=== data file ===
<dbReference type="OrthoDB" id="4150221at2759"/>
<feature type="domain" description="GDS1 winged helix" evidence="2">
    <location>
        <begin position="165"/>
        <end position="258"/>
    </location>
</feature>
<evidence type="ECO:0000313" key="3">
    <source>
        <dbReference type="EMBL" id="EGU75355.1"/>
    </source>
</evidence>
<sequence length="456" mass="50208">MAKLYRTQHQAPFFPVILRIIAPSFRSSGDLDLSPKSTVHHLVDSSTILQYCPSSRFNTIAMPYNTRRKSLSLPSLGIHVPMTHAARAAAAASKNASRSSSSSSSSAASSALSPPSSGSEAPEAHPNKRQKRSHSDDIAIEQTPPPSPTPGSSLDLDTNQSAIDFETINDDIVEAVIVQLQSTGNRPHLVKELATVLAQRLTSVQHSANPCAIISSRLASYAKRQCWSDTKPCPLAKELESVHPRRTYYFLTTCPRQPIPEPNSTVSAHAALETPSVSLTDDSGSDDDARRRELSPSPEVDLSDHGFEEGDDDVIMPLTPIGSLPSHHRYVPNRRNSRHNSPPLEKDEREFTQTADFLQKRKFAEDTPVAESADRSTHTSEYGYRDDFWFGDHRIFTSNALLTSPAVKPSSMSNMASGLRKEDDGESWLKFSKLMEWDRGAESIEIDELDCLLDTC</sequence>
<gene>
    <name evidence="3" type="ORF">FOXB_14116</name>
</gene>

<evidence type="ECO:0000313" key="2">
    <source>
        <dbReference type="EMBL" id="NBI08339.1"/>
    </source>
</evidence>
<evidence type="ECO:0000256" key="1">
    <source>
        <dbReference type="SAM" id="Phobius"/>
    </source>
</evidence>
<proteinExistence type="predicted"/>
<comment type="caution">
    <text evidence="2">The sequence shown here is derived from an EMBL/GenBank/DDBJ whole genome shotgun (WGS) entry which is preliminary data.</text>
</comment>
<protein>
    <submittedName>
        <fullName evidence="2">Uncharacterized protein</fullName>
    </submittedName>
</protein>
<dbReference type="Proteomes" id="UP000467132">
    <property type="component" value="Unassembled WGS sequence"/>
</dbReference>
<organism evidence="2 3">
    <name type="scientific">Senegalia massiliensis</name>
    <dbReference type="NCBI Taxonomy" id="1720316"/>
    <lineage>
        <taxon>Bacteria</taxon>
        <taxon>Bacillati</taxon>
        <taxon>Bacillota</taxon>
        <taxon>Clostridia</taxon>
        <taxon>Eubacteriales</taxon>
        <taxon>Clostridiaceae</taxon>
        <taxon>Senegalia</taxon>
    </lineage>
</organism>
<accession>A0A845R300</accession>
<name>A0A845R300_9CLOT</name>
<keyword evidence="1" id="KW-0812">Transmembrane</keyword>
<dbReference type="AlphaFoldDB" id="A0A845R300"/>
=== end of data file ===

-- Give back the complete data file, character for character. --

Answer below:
<dbReference type="OrthoDB" id="4150221at2759"/>
<feature type="domain" description="GDS1 winged helix" evidence="2">
    <location>
        <begin position="165"/>
        <end position="258"/>
    </location>
</feature>
<evidence type="ECO:0000313" key="3">
    <source>
        <dbReference type="EMBL" id="EGU75355.1"/>
    </source>
</evidence>
<sequence length="456" mass="50208">MAKLYRTQHQAPFFPVILRIIAPSFRSSGDLDLSPKSTVHHLVDSSTILQYCPSSRFNTIAMPYNTRRKSLSLPSLGIHVPMTHAARAAAAASKNASRSSSSSSSSAASSALSPPSSGSEAPEAHPNKRQKRSHSDDIAIEQTPPPSPTPGSSLDLDTNQSAIDFETINDDIVEAVIVQLQSTGNRPHLVKELATVLAQRLTSVQHSANPCAIISSRLASYAKRQCWSDTKPCPLAKELESVHPRRTYYFLTTCPRQPIPEPNSTVSAHAALETPSVSLTDDSGSDDDARRRELSPSPEVDLSDHGFEEGDDDVIMPLTPIGSLPSHHRYVPNRRNSRHNSPPLEKDEREFTQTADFLQKRKFAEDTPVAESADRSTHTSEYGYRDDFWFGDHRIFTSNALLTSPAVKPSSMSNMASGLRKEDDGESWLKFSKLMEWDRGAESIEIDELDCLLDTC</sequence>
<gene>
    <name evidence="3" type="ORF">FOXB_14116</name>
</gene>

<evidence type="ECO:0000313" key="2">
    <source>
        <dbReference type="EMBL" id="NBI08339.1"/>
    </source>
</evidence>
<evidence type="ECO:0000256" key="1">
    <source>
        <dbReference type="SAM" id="Phobius"/>
    </source>
</evidence>
<proteinExistence type="predicted"/>
<comment type="caution">
    <text evidence="2">The sequence shown here is derived from an EMBL/GenBank/DDBJ whole genome shotgun (WGS) entry which is preliminary data.</text>
</comment>
<protein>
    <submittedName>
        <fullName evidence="2">Uncharacterized protein</fullName>
    </submittedName>
</protein>
<dbReference type="Proteomes" id="UP000467132">
    <property type="component" value="Unassembled WGS sequence"/>
</dbReference>
<organism evidence="2 3">
    <name type="scientific">Senegalia massiliensis</name>
    <dbReference type="NCBI Taxonomy" id="1720316"/>
    <lineage>
        <taxon>Bacteria</taxon>
        <taxon>Bacillati</taxon>
        <taxon>Bacillota</taxon>
        <taxon>Clostridia</taxon>
        <taxon>Eubacteriales</taxon>
        <taxon>Clostridiaceae</taxon>
        <taxon>Senegalia</taxon>
    </lineage>
</organism>
<accession>A0A845R300</accession>
<name>A0A845R300_9CLOT</name>
<keyword evidence="1" id="KW-0812">Transmembrane</keyword>
<dbReference type="AlphaFoldDB" id="A0A845R300"/>